KANSAS CITY, Mo. — Utility workers could dig up more than dirt and rock as they make way for one of Kansas City’s largest coming infrastructure projects.
Along Main Street, they’re likely to unearth remnants of the city’s original streetcar system — a robust network spanning both sides of the state line before being shut down in the 1950s. The debris will serve as a reminder of a time when Midtown bustled with residents and small businesses, thanks to ready connections to the rest of the city.
But peeling back Midtown’s history is necessary to make way for a return to vibrancy along a planned 3.5-mile extension of Kansas City’s streetcar.
Although transit officials expect to get a larger commitment of federal funding by spring, they already have spent years of effort on engineering and design. Interviews with developers and brokers, as well as a review of property transactions, make clear that many millions of dollars’ worth of preparation already have been deployed for a commercial and residential revival.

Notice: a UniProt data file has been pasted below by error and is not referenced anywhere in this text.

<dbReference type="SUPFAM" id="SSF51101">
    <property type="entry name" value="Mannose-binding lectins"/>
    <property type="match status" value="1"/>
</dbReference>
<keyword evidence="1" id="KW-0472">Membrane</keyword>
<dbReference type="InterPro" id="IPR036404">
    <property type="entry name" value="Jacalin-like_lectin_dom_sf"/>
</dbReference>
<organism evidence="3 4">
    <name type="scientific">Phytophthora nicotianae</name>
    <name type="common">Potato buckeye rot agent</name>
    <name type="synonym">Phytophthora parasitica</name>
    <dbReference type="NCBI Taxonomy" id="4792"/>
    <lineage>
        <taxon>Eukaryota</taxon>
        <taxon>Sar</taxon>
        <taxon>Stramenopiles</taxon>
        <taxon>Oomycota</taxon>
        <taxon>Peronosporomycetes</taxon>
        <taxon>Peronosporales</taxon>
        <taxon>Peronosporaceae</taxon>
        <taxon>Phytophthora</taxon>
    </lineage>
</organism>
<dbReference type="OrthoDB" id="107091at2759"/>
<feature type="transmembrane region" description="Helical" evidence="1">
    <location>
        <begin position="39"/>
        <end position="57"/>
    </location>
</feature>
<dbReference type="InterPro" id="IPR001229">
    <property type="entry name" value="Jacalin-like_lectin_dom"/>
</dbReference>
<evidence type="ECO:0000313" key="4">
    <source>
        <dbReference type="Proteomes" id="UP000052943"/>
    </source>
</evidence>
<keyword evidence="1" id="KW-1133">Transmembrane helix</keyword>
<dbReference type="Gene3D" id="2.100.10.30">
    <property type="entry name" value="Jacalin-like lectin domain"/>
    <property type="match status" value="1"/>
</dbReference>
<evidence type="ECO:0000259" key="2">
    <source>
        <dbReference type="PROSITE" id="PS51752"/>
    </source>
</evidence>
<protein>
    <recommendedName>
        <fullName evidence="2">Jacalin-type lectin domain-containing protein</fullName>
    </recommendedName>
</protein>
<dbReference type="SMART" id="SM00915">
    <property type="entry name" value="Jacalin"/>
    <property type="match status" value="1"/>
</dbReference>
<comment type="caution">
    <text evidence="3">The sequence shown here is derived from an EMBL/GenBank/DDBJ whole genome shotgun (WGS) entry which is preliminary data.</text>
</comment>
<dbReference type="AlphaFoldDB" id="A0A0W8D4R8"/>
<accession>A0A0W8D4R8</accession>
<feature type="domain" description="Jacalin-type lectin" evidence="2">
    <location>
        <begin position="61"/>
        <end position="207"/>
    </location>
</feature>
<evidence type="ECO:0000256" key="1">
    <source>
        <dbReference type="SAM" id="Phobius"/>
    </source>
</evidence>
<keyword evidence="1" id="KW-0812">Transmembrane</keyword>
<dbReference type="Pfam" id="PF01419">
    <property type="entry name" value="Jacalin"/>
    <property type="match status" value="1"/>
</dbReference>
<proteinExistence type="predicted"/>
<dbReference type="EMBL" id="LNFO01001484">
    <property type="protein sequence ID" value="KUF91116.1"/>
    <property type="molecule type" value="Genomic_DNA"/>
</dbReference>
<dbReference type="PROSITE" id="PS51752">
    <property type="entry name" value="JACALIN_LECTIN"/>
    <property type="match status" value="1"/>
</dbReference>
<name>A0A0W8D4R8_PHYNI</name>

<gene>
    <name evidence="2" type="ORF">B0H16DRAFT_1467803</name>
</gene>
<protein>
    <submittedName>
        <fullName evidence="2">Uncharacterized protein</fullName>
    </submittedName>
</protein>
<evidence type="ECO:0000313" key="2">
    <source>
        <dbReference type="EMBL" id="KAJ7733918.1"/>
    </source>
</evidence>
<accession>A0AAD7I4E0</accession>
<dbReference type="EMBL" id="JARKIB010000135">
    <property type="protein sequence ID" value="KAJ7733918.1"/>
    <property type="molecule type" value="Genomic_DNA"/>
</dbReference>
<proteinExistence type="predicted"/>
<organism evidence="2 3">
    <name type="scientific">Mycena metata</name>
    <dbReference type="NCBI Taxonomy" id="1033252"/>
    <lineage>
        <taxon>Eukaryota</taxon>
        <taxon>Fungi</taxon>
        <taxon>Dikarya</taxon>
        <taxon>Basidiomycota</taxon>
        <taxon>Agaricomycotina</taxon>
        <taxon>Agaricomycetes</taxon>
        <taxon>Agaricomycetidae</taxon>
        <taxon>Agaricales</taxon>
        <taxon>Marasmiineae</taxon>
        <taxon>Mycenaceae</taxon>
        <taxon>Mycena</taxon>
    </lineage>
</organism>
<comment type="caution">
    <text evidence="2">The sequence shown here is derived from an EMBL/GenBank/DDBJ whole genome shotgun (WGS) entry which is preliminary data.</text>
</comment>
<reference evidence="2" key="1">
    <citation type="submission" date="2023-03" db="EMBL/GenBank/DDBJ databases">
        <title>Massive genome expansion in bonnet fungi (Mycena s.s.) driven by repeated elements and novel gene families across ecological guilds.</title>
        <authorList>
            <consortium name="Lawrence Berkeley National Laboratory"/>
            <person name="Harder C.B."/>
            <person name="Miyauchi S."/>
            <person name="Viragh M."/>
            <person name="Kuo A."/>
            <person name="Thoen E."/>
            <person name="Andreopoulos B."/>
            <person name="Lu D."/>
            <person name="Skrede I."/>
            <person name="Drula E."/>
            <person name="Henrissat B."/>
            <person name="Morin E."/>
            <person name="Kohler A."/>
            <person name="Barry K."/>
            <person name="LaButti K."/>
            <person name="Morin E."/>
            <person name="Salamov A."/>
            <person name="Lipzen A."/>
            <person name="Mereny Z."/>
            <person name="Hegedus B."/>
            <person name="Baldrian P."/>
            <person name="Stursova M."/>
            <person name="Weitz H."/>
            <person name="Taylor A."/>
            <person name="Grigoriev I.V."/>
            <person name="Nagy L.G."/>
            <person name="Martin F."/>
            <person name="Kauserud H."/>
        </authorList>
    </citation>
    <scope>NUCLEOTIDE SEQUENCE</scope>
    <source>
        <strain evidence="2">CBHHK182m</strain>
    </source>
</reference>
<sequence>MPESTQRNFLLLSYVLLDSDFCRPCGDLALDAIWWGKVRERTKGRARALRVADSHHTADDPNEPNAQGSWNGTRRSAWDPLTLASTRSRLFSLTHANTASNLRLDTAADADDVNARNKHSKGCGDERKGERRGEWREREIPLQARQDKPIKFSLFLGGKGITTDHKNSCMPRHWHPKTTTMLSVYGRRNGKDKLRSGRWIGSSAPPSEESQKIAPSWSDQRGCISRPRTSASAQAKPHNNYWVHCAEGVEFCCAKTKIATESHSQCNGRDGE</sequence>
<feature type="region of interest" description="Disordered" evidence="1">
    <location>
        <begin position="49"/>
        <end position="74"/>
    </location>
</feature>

“This represents a significant and monumental phase in the building out of our regional transit system and has long been sought by the neighborhoods on Main Street,” said Tom Gerend, executive director of the Kansas City Streetcar Authority Inc. “It really is part of the vision that the community has had for itself.”